A major festival season of the Church, the word “Pentecost” is a near transliteration of the Greek word meaning “fiftieth,” since this celebration comes fifty days after the Passover. In Judaism, it was the culmination of the Feast of Weeks (Exodus 34:22). Indeed, it is a culmination: The culmination of the work of Jesus the Christ. On this fiftieth day after His victory on Golgotha, from His throne on high, King Jesus sends the Holy Spirit to mark, claim, and indwell the people of God, that is, all those with allegiance to Jesus. Of all the things in Christianity, this is the one thing that underscores a demarcation from those who have not been baptized. Christians are precisely those people in whom the true and living God has given His Spirit. Keep this in mind throughout the preaching season of Pentecost.

What happened in this text is the historical record of gospel-fulfillment. It is not about your personal-Pentecost, spirit-gifts encounter. What takes place here in Acts 2 is so much grander. It is the epic unveiling of the mystery of Pentecost. We hear about the outpouring of the chief benefits Jesus of Nazareth won for us on the cross and through the empty tomb. It needs to be preached this way. It should be preached as an unrepeatable, one-off event signifying a monumental change in divine-human relations. Simply put, Pentecost is a landmark in the history of redemption. Jews and Gentiles, the nations of the earth who are represented here by a plethora of regional names and a listing of the nations, if you will, are now going to be included in God’s covenant family where once, from the time of the Tower of Babel, they had been excluded and exiled. Something new is taking place. Those who sat on the outside of God’s family welcome are now on the inside. What hallmarks them all as one in the Lord, is how they will all be indwelt by the Holy Spirit because they have been cleansed from unholiness by the blood of Christ.

Those who sat on the outside of God’s family welcome are now on the inside. What hallmarks them all as one in the Lord, is how they will all be indwelt by the Holy Spirit because they have been cleansed from unholiness by the blood of Christ.

What we have here is the debut showing of humanity rehumanized in the full likeness of God, possessing, once again as in Eden, the Holy Spirit within their persons. In other words, the day of Pentecost is the first day of pay-dirt for mankind in the new world order: Jew and Gentile, male and female, rich and poor ushered into the Kingdom of God from the kingdoms of Pharaoh and Caesar. All of it is hallmarked by Baptism as the redeemed children of God, endowed with the Holy Spirit as proof they belong to the new and true Lord of Heaven and earth, are united in the life, death and resurrection of Jesus the Christ. So no, the disciples are not liquored-up for breakfast and Pentecost is not normative, at least, not prescriptive in the same way. Instead, it is the event which jolts the world into taking note that something entirely new is taking place. God is coming to live in our midst through the indwelling Spirit of God gifted through the Word of Christ because we have been reconciled by the blood of Christ. There is good news for all the world on Whit Sunday[1]: the exile is over for Jews and Gentiles alike.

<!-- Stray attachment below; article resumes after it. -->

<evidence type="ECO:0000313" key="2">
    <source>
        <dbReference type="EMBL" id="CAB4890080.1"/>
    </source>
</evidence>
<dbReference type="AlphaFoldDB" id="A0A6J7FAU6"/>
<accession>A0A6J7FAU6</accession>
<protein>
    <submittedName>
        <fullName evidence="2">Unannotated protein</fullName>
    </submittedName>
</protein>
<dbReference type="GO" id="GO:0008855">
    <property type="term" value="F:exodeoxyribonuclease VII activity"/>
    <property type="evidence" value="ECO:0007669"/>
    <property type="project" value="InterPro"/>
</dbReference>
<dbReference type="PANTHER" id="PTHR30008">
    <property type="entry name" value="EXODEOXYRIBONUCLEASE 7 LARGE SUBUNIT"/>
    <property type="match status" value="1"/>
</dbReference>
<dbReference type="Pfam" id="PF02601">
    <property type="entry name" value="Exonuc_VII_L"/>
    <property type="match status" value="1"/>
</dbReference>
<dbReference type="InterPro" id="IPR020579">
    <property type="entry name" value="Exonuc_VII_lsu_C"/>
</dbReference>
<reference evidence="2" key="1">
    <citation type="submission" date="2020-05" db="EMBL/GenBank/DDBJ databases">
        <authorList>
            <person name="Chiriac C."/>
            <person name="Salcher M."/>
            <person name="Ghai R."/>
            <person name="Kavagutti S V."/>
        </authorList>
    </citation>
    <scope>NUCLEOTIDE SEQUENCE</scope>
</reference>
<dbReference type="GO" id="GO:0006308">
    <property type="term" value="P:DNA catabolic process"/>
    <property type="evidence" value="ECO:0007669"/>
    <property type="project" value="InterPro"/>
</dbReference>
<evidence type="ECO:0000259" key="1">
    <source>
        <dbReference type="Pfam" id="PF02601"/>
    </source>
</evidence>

Like all epoch-making mighty works of God, Pentecost was accompanied by a spectacular, miraculous occurrence which both authenticated this event as an act of the God of Israel and served as a meaningful symbol of the earth-shaking change taking place in world history. It is a symbol lifted straight from the prophetic word of the Old Testament prophets: Tongues of fire rested on each of the apostles. Moving on from the phenomenon of what seemed to be tongues of fire we find the stated effect in verses 5-12. Persons from the various parts of the Roman and Parthian empires heard, “the wonders of God,” in their, “own tongues,” which apparently ought not to have been so, which is why they were bewildered and amazed.

The most widely held interpretation of Acts 2 is it records a language miracle. That it was necessary for God to miraculously intervene so all could recognizably hear the Pentecost message. The assumptions here have been:

(1) The crowd in Acts 2 spoke many different native languages.

(2) The disciples and apostles were unable to speak these native languages.

(3) A language miracle was required either on the part of the disciples and apostles’ speaking or in their auditors’ hearing.